The writings of John Stuart Mill have become the cornerstone of political liberalism. Collected for the first time in this volume are Mill’s three seminal and most widely read works: On Liberty, The Subjection of Women, and Utilitarianism . A brilliant defense of individual rights versus the power of the state, On Liberty is essential reading for anyone interested in political thought and theory. As Bertrand Russell reflected, “On Liberty remains a classic . . . the present world would be better than it is, if [Mill’s] principles were more respected.”
This Modern Library Paperback Classics edition includes newly commissioned endnotes and commentary by Dale E. Miller, and an index.
From the Trade Paperback edition.
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|Title of History eBook: The Basic Writings of John Stuart Mill|
|Release Date: 11-10-2010|
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|Publisher: Random House Publishing Group|
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The Basic Writings of John Stuart Mill
The subject of this Essay is not the so-called Liberty of the Will, so unfortunately opposed to the misnamed doctrine of Philosophical Necessity; but Civil, or Social Liberty: the nature and limits of the power which can be legitimately exercised by society over the individual. A question seldom stated, and hardly ever discussed, in general terms, but which profoundly influences the practical controversies of the age by its latent presence, and is likely soon to make itself recognized as the vital question of the future. It is so far from being new, that, in a certain sense, it has divided mankind, almost from the remotest ages; but in the stage of progress into which the more civilized portions of the species have now entered, it presents itself under new conditions, and requires a different and more fundamental treatment.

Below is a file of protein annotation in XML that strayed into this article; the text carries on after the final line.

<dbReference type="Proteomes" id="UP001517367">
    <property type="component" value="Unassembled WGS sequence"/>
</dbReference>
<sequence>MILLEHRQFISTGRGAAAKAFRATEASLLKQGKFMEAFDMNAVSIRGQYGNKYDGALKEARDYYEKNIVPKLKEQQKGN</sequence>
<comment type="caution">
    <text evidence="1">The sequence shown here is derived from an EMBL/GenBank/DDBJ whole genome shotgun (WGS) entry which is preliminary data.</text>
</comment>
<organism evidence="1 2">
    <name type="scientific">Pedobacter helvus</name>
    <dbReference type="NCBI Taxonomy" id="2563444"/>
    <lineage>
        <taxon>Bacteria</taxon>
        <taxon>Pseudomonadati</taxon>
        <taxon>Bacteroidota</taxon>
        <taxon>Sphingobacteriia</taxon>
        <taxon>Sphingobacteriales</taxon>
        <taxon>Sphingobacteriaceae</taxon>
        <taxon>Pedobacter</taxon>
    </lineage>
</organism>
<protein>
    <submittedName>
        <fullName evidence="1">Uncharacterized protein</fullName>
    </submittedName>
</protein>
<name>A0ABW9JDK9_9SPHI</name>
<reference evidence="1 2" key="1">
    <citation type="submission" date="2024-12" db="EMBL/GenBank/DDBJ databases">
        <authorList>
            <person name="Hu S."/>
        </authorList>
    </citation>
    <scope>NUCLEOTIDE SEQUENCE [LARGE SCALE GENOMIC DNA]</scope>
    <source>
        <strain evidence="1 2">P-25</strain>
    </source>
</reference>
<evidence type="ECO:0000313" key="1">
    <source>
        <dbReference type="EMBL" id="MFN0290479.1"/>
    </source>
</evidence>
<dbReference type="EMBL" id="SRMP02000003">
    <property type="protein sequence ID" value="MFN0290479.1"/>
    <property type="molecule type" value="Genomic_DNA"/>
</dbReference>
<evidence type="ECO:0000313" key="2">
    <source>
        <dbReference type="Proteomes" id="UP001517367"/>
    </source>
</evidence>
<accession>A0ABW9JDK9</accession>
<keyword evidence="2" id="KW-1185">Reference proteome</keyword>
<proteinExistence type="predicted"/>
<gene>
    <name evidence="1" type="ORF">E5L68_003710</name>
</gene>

The struggle between Liberty and Authority is the most conspicuous feature in the portions of history with which we are earliest familiar, particularly in that of Greece, Rome, and England. But in old times this contest was between subjects, or some classes of subjects, and the government. By liberty, was meant protection against the tyranny of the political rulers. The rulers were conceived (except in some of the popular governments of Greece) as in a necessarily antagonistic position to the people whom they ruled. They consisted of a governing One, or a governing tribe or caste, who derived their authority from inheritance or conquest; who, at all events, did not hold it at the pleasure of the governed, and whose supremacy men did not venture, perhaps did not desire, to contest, whatever precautions...